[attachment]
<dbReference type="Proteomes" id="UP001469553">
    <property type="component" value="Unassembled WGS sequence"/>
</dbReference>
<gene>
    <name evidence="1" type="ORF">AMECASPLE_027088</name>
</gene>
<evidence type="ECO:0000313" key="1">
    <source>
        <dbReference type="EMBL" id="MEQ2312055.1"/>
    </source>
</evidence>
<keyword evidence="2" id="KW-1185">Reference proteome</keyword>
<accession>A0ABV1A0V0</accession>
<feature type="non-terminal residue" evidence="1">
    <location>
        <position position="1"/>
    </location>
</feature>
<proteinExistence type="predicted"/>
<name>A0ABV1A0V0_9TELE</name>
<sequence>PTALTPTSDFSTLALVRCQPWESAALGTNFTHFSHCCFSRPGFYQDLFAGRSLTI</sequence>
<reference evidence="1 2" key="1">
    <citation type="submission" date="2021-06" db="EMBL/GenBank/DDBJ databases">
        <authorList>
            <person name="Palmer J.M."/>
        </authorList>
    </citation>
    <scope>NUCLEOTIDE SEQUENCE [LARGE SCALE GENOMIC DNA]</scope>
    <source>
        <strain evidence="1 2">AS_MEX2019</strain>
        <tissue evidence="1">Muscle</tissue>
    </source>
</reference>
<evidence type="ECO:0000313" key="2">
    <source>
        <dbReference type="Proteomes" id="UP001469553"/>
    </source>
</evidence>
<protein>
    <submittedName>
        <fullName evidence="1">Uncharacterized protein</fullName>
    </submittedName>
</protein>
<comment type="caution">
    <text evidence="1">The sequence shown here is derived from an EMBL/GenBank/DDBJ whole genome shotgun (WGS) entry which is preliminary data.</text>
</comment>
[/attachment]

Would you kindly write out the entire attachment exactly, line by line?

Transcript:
<dbReference type="Proteomes" id="UP001469553">
    <property type="component" value="Unassembled WGS sequence"/>
</dbReference>
<gene>
    <name evidence="1" type="ORF">AMECASPLE_027088</name>
</gene>
<evidence type="ECO:0000313" key="1">
    <source>
        <dbReference type="EMBL" id="MEQ2312055.1"/>
    </source>
</evidence>
<keyword evidence="2" id="KW-1185">Reference proteome</keyword>
<accession>A0ABV1A0V0</accession>
<feature type="non-terminal residue" evidence="1">
    <location>
        <position position="1"/>
    </location>
</feature>
<proteinExistence type="predicted"/>
<name>A0ABV1A0V0_9TELE</name>
<sequence>PTALTPTSDFSTLALVRCQPWESAALGTNFTHFSHCCFSRPGFYQDLFAGRSLTI</sequence>
<reference evidence="1 2" key="1">
    <citation type="submission" date="2021-06" db="EMBL/GenBank/DDBJ databases">
        <authorList>
            <person name="Palmer J.M."/>
        </authorList>
    </citation>
    <scope>NUCLEOTIDE SEQUENCE [LARGE SCALE GENOMIC DNA]</scope>
    <source>
        <strain evidence="1 2">AS_MEX2019</strain>
        <tissue evidence="1">Muscle</tissue>
    </source>
</reference>
<evidence type="ECO:0000313" key="2">
    <source>
        <dbReference type="Proteomes" id="UP001469553"/>
    </source>
</evidence>
<protein>
    <submittedName>
        <fullName evidence="1">Uncharacterized protein</fullName>
    </submittedName>
</protein>
<comment type="caution">
    <text evidence="1">The sequence shown here is derived from an EMBL/GenBank/DDBJ whole genome shotgun (WGS) entry which is preliminary data.</text>
</comment>